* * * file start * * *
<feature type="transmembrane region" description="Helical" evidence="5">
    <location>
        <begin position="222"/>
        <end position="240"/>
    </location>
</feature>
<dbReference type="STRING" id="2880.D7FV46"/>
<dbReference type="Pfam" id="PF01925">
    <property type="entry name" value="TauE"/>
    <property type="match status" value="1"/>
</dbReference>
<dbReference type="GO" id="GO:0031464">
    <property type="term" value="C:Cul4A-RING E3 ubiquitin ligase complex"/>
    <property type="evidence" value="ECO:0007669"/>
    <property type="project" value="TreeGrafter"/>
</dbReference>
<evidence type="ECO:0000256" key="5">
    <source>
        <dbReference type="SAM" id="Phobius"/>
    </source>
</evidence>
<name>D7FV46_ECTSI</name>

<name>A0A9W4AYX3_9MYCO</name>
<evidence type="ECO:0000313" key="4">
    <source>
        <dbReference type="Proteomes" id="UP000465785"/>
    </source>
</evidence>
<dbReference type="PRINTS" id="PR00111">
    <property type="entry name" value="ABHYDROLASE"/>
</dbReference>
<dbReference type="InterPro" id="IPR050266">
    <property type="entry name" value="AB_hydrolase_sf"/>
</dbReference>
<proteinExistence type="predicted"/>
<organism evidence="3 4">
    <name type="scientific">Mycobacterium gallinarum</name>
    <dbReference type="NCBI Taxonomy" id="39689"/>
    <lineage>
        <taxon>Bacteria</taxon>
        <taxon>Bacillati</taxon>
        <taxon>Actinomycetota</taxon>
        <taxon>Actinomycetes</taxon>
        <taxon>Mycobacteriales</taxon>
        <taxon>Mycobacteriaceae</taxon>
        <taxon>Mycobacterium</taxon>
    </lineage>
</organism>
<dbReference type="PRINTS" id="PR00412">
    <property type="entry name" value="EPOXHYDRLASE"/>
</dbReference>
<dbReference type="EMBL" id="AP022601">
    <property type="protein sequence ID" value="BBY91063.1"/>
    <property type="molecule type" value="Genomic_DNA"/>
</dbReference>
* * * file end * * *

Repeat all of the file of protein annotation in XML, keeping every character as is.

<feature type="transmembrane region" description="Helical" evidence="5">
    <location>
        <begin position="222"/>
        <end position="240"/>
    </location>
</feature>
<dbReference type="STRING" id="2880.D7FV46"/>
<dbReference type="Pfam" id="PF01925">
    <property type="entry name" value="TauE"/>
    <property type="match status" value="1"/>
</dbReference>
<dbReference type="GO" id="GO:0031464">
    <property type="term" value="C:Cul4A-RING E3 ubiquitin ligase complex"/>
    <property type="evidence" value="ECO:0007669"/>
    <property type="project" value="TreeGrafter"/>
</dbReference>
<evidence type="ECO:0000256" key="5">
    <source>
        <dbReference type="SAM" id="Phobius"/>
    </source>
</evidence>
<name>D7FV46_ECTSI</name>

<name>A0A9W4AYX3_9MYCO</name>
<evidence type="ECO:0000313" key="4">
    <source>
        <dbReference type="Proteomes" id="UP000465785"/>
    </source>
</evidence>
<dbReference type="PRINTS" id="PR00111">
    <property type="entry name" value="ABHYDROLASE"/>
</dbReference>
<dbReference type="InterPro" id="IPR050266">
    <property type="entry name" value="AB_hydrolase_sf"/>
</dbReference>
<proteinExistence type="predicted"/>
<organism evidence="3 4">
    <name type="scientific">Mycobacterium gallinarum</name>
    <dbReference type="NCBI Taxonomy" id="39689"/>
    <lineage>
        <taxon>Bacteria</taxon>
        <taxon>Bacillati</taxon>
        <taxon>Actinomycetota</taxon>
        <taxon>Actinomycetes</taxon>
        <taxon>Mycobacteriales</taxon>
        <taxon>Mycobacteriaceae</taxon>
        <taxon>Mycobacterium</taxon>
    </lineage>
</organism>
<dbReference type="PRINTS" id="PR00412">
    <property type="entry name" value="EPOXHYDRLASE"/>
</dbReference>
<dbReference type="EMBL" id="AP022601">
    <property type="protein sequence ID" value="BBY91063.1"/>
    <property type="molecule type" value="Genomic_DNA"/>
</dbReference>